Assembly candidate lists04.04.2006
The candidate lists for the Bolivian constituent assembly are up as of early this morning. Sadly, my other time deadlines — dissertation, job interviews, conference paper (in order of importance) — prevent me from delving into this until later, perhaps much later.
But this will certainly be an interesting election. I've not yet even had a chance to consider the new, two-tiered electoral system. Completely different than the MMP (mixed-member proportional) system used in general elections (e.g. 2005). This time, there are no single-seat districts, but rather two levels of multi-seat districts: Three delegates will be elected from each uninominal district (which in general elections elects only one person using first-past-the-post); the number of uninominal districts vary in each department.
Three Five delegates will be elected from each department (which in general elections elect varying numbers of deputies, based on population). There are a total of 70 uninominal districts and 9 departments.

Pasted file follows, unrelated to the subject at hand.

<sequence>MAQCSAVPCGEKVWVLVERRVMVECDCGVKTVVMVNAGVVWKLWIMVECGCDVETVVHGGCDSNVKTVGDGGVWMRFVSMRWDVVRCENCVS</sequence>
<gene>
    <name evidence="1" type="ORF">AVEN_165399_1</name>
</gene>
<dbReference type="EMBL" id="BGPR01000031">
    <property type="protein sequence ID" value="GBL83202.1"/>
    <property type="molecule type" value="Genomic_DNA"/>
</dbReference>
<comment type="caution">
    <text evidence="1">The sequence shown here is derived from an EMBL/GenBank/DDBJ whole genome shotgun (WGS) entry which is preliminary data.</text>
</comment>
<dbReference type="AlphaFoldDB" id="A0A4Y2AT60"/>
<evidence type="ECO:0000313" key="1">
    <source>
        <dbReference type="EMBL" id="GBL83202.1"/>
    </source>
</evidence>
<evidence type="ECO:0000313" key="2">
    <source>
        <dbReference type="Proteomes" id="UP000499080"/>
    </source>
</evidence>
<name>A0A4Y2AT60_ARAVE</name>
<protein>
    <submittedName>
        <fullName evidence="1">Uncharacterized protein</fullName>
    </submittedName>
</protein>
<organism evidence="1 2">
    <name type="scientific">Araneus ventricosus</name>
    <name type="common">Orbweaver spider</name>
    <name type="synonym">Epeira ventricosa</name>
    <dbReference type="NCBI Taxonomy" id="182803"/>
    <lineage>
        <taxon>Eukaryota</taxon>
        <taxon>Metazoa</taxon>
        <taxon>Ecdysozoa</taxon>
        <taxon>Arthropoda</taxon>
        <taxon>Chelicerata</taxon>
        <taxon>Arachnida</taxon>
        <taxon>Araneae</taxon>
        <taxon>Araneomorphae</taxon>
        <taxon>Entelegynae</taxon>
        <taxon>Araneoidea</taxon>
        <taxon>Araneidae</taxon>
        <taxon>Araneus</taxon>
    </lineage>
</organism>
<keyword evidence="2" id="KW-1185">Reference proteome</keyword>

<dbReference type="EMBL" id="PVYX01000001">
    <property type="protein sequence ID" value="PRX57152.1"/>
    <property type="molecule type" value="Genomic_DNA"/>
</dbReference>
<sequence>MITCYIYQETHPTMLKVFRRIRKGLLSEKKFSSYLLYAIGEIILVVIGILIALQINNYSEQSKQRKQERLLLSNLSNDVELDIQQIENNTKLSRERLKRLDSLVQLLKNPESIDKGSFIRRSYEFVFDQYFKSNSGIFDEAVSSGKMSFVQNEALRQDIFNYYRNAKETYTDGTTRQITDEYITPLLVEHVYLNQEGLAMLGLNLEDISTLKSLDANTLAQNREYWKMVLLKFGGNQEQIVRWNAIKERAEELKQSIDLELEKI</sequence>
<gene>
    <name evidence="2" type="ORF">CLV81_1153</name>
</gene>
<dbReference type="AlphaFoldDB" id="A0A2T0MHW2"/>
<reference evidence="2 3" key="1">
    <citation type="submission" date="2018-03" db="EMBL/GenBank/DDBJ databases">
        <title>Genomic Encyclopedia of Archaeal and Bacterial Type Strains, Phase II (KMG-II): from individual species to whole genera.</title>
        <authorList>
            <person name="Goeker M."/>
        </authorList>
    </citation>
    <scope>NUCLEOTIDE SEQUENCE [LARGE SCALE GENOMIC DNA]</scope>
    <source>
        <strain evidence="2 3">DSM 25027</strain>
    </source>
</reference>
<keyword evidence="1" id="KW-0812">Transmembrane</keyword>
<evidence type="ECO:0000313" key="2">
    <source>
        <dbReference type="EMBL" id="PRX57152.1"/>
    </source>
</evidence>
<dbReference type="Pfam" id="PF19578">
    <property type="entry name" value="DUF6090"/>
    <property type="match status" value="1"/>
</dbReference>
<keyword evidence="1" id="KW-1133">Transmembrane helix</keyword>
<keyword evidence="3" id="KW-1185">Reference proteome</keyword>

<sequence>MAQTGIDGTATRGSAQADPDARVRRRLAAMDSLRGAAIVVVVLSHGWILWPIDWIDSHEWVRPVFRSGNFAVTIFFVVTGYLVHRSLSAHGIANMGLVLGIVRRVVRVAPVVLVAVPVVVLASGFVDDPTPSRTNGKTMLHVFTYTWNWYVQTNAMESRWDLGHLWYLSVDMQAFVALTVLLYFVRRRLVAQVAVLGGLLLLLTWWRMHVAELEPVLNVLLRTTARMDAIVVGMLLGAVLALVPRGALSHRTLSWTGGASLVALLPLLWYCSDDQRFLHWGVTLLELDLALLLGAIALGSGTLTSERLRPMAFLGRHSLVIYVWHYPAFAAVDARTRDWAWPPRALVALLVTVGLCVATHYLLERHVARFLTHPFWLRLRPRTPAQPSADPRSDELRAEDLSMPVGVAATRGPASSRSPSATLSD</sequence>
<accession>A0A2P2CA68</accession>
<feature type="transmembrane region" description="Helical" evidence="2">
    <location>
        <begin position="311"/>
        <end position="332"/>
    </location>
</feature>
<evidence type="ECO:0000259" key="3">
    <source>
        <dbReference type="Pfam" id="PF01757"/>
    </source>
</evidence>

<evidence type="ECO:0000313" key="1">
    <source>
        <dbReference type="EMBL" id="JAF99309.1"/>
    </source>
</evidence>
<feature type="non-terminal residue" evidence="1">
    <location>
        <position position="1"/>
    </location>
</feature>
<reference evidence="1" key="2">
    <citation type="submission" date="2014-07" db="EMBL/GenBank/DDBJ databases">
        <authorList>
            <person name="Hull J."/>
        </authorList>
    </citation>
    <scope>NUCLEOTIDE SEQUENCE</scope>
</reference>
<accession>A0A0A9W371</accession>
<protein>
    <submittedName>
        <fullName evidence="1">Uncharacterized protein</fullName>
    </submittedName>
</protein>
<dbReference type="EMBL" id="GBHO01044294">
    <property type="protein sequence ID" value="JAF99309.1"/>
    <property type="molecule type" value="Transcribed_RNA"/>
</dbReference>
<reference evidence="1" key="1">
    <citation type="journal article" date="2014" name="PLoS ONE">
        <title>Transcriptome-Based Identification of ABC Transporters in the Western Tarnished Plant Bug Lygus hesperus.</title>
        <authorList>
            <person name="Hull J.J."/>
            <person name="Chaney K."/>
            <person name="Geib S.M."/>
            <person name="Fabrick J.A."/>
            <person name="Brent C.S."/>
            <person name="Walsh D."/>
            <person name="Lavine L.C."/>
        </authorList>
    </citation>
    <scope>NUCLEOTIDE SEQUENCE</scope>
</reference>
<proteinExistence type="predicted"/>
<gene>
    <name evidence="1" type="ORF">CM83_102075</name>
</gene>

If you want to dig through the lists, the CNE website has them posted here. I've gone through them very briefly. It's interesting to note that there are relatively few recognized names (old party candidates) in the lists. Also, all the major players (party-wise) are back in it: MNR, MIR, ADN, UCS, MBL. As well as the new players: PODEMOS, MAS, UN. And, of course, lots and lots of regional alliances — which is the new fad in Bolivian politics.
Posted by Miguel at 10:38 PM
This time, there are no single-seat districts, but rather two levels of multi-seat districts: Three delegates will be elected from each uninominal district...
I am confused. A "uninominal" district is by definition a single-member district, no?
Assuming the basic tier is actually all plurinominal, how are the members to be elected? PR, or nominal votes? If the latter, how many votes per voter?
This could be either a really good improvement on the congressional system or a bad retrogression. I fear the latter, and hope I am wrong!
Posted by: Matthew Shugart at April 13, 2006 02:37 PM
I hope I addressed those concerns here:
Posted by: mcentellas at April 13, 2006 05:29 PM
I'm not sure that they are called "uninominal district", but rather "circunscripcion", in which it wouldn't be a contradiction based on the number of seats.
Posted by: eduardo at April 14, 2006 12:13 AM